The Rivers and streams are so hot that salmon are dropping dead

Salmon are dropping deadEditor’s note: this article, which appeared in Sunday’s Seattle Times, is a typical corporate media peice: it illustrates the problem passably — hundreds of thousands of salmon are dropping dead due to rising stream and river temperatures — but neglects to speak to the true solutions: taking out ALL the dams and dismantling the industrial economy that drives global warming.

These solutions are simple, but within the culture of business as usual, the life of an entire species (a keystone species at that) is worth less than hot showers and industrial electricity. So cheaply this culture sells out our kin. A true resistance movement is needed.

HOME VALLEY, Skamania County — In a quiet, green pool off the Lower Columbia River, upstream from the Bonneville Dam, dozens of sickly sockeye salmon spend their final days. They shouldn’t be here. Instead, the fish should have forged deep into the drainages of North Central Washington, the Okanagan region of British Columbia or Redfish Lake in central Idaho.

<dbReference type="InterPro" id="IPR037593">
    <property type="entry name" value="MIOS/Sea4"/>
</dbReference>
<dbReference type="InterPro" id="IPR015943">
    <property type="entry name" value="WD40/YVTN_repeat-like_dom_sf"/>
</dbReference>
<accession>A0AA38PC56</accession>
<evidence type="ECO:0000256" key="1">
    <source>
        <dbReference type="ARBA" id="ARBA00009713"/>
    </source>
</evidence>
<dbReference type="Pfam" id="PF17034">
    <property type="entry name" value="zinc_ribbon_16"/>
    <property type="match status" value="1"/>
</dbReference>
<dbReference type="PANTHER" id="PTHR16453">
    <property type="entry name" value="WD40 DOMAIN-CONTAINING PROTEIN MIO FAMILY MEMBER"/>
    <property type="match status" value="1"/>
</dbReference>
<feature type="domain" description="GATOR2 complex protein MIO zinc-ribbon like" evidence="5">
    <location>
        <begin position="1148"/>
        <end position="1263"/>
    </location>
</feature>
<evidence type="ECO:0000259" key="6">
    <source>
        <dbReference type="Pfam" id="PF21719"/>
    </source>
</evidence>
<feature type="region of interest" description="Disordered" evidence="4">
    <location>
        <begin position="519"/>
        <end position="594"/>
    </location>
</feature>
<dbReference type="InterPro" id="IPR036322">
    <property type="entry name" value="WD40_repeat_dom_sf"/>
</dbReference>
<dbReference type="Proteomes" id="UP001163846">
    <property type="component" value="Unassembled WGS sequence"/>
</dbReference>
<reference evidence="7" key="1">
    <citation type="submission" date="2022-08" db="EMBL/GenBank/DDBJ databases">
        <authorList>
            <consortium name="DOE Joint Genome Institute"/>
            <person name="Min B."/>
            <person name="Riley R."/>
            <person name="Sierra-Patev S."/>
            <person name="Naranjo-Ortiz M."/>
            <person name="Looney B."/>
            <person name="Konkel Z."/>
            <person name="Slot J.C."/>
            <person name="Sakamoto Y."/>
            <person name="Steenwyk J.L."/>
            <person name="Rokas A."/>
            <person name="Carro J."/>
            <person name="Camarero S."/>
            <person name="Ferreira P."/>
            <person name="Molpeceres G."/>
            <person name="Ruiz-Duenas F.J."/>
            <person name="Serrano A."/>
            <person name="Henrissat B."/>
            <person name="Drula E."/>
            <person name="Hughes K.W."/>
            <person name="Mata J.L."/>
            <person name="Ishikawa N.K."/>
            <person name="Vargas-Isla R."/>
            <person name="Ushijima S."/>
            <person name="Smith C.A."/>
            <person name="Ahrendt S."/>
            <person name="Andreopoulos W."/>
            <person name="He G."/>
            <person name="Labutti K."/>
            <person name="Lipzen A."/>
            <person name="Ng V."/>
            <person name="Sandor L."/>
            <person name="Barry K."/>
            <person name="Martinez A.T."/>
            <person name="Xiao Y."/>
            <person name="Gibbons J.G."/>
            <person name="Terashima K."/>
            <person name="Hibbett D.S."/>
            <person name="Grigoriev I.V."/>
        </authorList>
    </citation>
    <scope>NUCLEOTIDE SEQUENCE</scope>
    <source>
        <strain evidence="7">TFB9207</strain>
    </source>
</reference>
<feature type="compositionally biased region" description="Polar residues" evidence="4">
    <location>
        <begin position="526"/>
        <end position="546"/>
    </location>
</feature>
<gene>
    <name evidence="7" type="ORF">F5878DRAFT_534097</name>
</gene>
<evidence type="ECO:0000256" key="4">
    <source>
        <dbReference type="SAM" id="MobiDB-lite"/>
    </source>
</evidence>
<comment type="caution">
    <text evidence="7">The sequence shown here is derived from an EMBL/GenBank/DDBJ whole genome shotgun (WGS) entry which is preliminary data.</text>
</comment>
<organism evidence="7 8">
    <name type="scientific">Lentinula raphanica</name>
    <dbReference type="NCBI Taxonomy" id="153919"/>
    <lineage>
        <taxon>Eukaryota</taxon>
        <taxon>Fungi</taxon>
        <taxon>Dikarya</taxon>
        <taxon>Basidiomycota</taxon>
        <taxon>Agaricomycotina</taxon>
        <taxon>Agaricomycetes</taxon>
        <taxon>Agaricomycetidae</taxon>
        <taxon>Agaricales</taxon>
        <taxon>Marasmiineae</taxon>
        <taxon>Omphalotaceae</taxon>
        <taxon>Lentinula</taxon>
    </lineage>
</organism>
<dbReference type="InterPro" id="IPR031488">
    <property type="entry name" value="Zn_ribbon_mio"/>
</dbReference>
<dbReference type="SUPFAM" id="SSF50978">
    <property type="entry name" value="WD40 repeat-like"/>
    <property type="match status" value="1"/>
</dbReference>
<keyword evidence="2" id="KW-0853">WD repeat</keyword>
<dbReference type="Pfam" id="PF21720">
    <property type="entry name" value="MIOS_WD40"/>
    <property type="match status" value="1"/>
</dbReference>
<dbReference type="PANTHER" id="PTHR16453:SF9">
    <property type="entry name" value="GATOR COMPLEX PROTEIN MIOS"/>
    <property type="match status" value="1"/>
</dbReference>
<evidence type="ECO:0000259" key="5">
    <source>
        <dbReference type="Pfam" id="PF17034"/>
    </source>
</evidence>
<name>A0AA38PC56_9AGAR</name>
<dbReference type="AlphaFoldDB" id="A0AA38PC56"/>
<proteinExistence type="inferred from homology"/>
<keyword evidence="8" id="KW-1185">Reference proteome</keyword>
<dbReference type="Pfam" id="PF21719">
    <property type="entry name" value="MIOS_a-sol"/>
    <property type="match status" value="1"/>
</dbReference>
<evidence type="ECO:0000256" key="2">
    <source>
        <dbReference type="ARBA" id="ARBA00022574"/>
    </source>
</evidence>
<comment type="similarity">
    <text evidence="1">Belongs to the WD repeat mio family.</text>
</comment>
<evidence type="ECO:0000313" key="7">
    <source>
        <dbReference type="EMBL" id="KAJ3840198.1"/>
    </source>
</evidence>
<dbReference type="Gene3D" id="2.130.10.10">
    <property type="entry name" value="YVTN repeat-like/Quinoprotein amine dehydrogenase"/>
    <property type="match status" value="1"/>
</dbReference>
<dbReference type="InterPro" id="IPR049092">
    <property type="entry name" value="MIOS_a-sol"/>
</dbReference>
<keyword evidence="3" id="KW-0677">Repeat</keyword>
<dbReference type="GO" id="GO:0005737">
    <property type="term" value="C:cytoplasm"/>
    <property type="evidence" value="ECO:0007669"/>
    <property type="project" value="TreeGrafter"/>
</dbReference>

But their journey has been short-circuited by a startling surge in water temperatures that has turned the Columbia into a kill zone where salmon immune systems are weakened and fish die of infections. At Bonneville Dam last week, water temperatures were more than 72 degrees, nearly 5 degrees higher than the 10-year average for this time period.

So, rather than pushing forward, these sockeye made a last-ditch effort to escape the warm water. They veered off the Columbia to swim into a short inlet that leads to the mouth of the Little White Salmon River, which is fed by glacier melt and provides cool water.

Some still are chrome silver, though suffering from a bacterial disease. Others have backs covered with a mottled white fungus. All are expected to die here — hundreds of miles short of their spawning grounds.

“The water temperatures in the Lower Columbia are physiologically unsustainable for salmon,” said Mary Peters, a microbiologist who works for the U.S. Fish and Wildlife Service.

Read the rest of the article at the Seattle Times website.

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